Lighting Equipment

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Ron Eggers Posted: Jan 01, 2007 0 comments

Wireless flash control is really big right now. For a long time, wireless systems primarily used slave triggering or infrared technology to fire strobes remotely. Increasingly, though, RF (Radio Frequency) systems are becoming the norm. RF systems, which generally provide multiple frequencies, make it possible to have a number of different photographers shooting with their own...

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Ron Eggers Posted: Dec 01, 2006 0 comments

One of the difficulties of getting involved in studio work is trying to figure out where to begin. There are so many different lighting systems and so many equipment options available that it's not easy to figure out what's essential, what might be nice to have, and what really isn't necessary, at least when you first begin. Just what type of lighting do you need...

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Ron Eggers Posted: Dec 01, 2006 0 comments

Electronic flash functionality continues to expand with one of the major innovations over the last few years being portability. For a long time the options were either using professional lighting gear in the studio, or using makeshift portable-powered lighting setups on location. Frequently, photographers would jerry-rig battery-powered auxiliary on-camera flash units to work with...

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Ron Eggers Posted: Oct 01, 2006 0 comments

The F.J. Westcott Co. recently expanded its Spiderlite line of lighting equipment with the introduction of a power pack as well as two self-contained strobe heads. Westcott has a wide selection of Spiderlite equipment, including various-sized softboxes, several different head types, stands, and both halogen and fluorescent bulb options.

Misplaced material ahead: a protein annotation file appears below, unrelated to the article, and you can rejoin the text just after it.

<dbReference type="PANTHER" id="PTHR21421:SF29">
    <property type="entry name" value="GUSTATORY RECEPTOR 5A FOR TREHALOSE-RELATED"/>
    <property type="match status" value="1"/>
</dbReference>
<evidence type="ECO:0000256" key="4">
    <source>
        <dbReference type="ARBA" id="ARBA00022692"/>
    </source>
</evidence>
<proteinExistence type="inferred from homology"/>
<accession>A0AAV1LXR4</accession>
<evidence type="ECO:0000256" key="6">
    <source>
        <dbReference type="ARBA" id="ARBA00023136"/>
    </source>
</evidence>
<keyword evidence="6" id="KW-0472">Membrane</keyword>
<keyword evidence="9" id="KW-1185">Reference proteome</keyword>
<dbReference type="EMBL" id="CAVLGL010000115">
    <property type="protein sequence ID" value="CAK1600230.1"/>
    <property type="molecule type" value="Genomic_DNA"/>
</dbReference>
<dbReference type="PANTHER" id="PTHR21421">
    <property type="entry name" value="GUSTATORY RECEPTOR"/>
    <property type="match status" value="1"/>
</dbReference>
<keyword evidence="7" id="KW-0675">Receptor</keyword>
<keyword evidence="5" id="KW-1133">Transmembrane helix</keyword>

The equipment is relatively...

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Ron Eggers and Stan Sholik Posted: Oct 01, 2006 0 comments

Serious lighting equipment isn't just for high-paid commercial photographers anymore. There are a growing number of new, sophisticated, electronic lighting systems available that meet the needs and budgets of most serious photographers, including those who previously would never have considered acquiring professional-type flash systems.

One reason that...

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Ron Eggers Posted: Oct 01, 2006 0 comments

The Studio System Pro Starter Kit distributed by the Brandess-Kalt-Aetna (BKA) Group includes two components--a professional studio setup and a smaller, more portable unit. The first component is a good solution for experienced photographers who want to get more serious about studio lighting. It includes the SP Excalibur 3200 Monolight, a full-sized strobe head with...

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Robert E. Mayer Posted: Oct 01, 2006 0 comments

Manufacturers/Distributors

Argraph Corporation (Sunblitz)
111 Asia Pl.
Carlstadt, NJ 07072
(201) 939-7722
www.argraph.com

Nikon Inc.
1300 Walt Whitman Rd.
Melville, NY 11747
(800) 645-6687
http://www.nikonusa.com"...

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George Schaub Posted: Aug 01, 2006 0 comments